The S Word

(New Philadelphia, Ohio) – “The word suicide brings conversations to a halt and evokes primal fears of the darkest of all human experiences,” and that will be the focus of an upcoming local event.

On Tuesday, October 23rd the public is invited to a free event that will introduce the film, ‘The S Word,’ by Director Lisa Klein at 6:30 p.m. Candy Bond with New Life Counseling in Dover explains this is an extremely important event to offer to the community because suicide rates are increasing at an alarming rate nationally, as well as locally. Suicide is currently the second leading cause of death in those from age 8 to 23 and increasing across other age groups.

In the U.S. alone, approximately 44,000 people die each year from suicide. Someone dies from suicide ever 13 minutes in the U.S. and for every suicide completed approximately 25 others attempt. Additionally, statistics published in a 2013 article in Psychology Today suggests one death by suicide affects at least six other individuals close to that person. “This effect could possibly trickle down to countless others connected to those original six,” notes Bond. “When that happens the community as a whole is affected. When we break the stigma attached to suicide and can talk about it openly and honestly people tend to feel safer asking for help.” She also notes suicide rates are much higher in rural counties than in suburban or urban counties, making the topic even more relevant for the Tuscarawas Valley.

“Speaking the word SUICIDE is not necessarily the problem,” adds Bond. ‘It is the silence that so often follows.” She explains the film puts a human face on the often feared and misunderstood topic. “We need to find ways to stop this epidemic and the best way is to talk about it. Openly and honestly. Get the perspective of those who have attempted. Get the perspective of the family, friends and loved ones who have been left behind.” The event will focus on knowing the warning signs and how to respond when you notice them, understanding risk factors and recognizing ‘the calm before the storm.’ “Which is when a person who has been depressed for some time does a complete 180 degree turn around. This often occurs because they have made the decision and devised a plan to kill themselves so now they are experiencing a long sought-after peace and are trying to make their last moments meaningful for their loved ones,” adds Bond.

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Additionally, Bond explains there are several misconceptions about suicide that will be discussed during the event, but she stresses the point that love has nothing to do with it. “When someone is at the point of taking their own life – they can’t see the forest for the trees. They aren’t thinking about their loved ones – or those they are leaving behind. They don’t realize at that moment that things can and will get better. They just want to escape the pain they are feeling.”

And one of the most common misconceptions, according to Bond, is that talking about suicide will cause someone to kill themselves. “In fact, asking someone, ‘are you thinking about killing yourself?’ increases the likelihood that they will open up and speak honestly if they are considering suicide.” However, there is a right and a wrong way to ask the question notes Bond. “Asking, ‘You’re not thinking of killing yourself, are you?’ is not an acceptable way to ask. Asking in this manner increases the odds that they will just tell you what they think you want to hear.”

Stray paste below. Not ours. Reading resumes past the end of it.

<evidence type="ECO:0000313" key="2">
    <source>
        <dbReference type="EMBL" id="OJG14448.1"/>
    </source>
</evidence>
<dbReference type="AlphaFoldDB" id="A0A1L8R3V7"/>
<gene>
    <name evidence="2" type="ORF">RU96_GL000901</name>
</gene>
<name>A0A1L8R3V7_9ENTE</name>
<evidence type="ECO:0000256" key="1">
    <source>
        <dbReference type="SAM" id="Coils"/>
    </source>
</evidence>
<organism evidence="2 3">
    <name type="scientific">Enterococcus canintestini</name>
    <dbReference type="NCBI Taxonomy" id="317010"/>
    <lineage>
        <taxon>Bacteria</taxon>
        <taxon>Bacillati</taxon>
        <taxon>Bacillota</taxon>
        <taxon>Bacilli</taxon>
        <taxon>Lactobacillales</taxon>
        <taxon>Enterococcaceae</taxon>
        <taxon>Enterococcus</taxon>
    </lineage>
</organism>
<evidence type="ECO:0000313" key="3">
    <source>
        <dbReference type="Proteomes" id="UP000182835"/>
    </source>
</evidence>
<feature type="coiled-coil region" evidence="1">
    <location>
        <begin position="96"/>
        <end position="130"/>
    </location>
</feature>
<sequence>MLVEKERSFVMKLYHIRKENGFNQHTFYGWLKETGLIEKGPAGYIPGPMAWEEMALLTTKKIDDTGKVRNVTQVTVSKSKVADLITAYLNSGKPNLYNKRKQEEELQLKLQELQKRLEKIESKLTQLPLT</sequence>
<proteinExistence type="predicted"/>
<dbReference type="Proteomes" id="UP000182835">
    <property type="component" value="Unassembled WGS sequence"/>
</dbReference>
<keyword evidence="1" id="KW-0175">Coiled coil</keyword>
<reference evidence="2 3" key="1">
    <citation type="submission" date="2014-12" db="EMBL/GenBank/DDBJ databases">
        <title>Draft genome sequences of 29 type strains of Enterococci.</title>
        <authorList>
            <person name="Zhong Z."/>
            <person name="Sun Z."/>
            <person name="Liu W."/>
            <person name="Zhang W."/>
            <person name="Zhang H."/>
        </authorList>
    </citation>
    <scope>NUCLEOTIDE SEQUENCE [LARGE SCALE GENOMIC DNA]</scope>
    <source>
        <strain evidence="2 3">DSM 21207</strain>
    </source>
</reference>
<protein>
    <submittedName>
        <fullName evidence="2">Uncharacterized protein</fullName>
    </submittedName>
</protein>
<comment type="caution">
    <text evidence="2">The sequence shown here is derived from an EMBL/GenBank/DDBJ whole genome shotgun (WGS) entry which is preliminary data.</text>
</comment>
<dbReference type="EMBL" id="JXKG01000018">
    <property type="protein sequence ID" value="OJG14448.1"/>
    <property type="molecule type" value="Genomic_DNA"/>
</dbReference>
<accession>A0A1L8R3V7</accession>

On Tuesday, October 23rd, the day of the event, from 5:30 p.m. to 6:30 p.m. there will be a resource fair followed by the film, which will run until roughly 8:00 p.m. and then a discussion will begin. Lisa Klein along with Todd Little of NAMI of Tuscarawas and Carroll Counties, Dr. Ryan Dunn of New Life Counseling, Kristi Wilkin of Survivors of Suicide Loss Support Group and Lindsey Tidrick a school guidance counselor representing the Tuscarawas Area Counselors Association will be on hand to answer questions and offer feedback. The event will conclude by 8:45 p.m.

Bond adds she hopes attendees will take away the desire to cultivate empathy towards those that have attempted suicide and those who have lost a loved one to suicide through first-person storytelling. “Provide the community with resources needed in the prevention of suicide, understand the impact suicide has on a national level, learn about steps others have taken to advocate for those at risk of suicide, help them understand there is hope and there is help.” Statistics show that if you get professional help in the first few weeks of feeling hopeless that you can work through your problems.

The the Survivor of Suicide Loss Group of Tuscarawas and Carroll Counties has been keeping track of the suicides in Tuscarawas County. Over the last 18 months, there have been 50 recorded suicides. “And that doesn’t include those that may have been suicides, but weren’t ruled as such – ie: drug overdoses etc.,” says Bond.

According to a report from the Ohio Department of Health, there were 14.5 deaths by suicide per every 100,000 people of Tuscarawas County in 2012.

This event is sponsored by the Survivors of Suicide Support Group of Tuscarawas and Carroll Counties, ECOESC, The ADAMHS Board of Tuscarawas and Carroll Counties, New Life Counseling, ACE, Inc, Commquest, Kent State University at Tuscarawas, Chrysalis Counseling, Personal & Family Counseling, Southeast, Community Mental Health, Union Hospital Behavioral Health, and the Tuscarawas Area Counseling Association.

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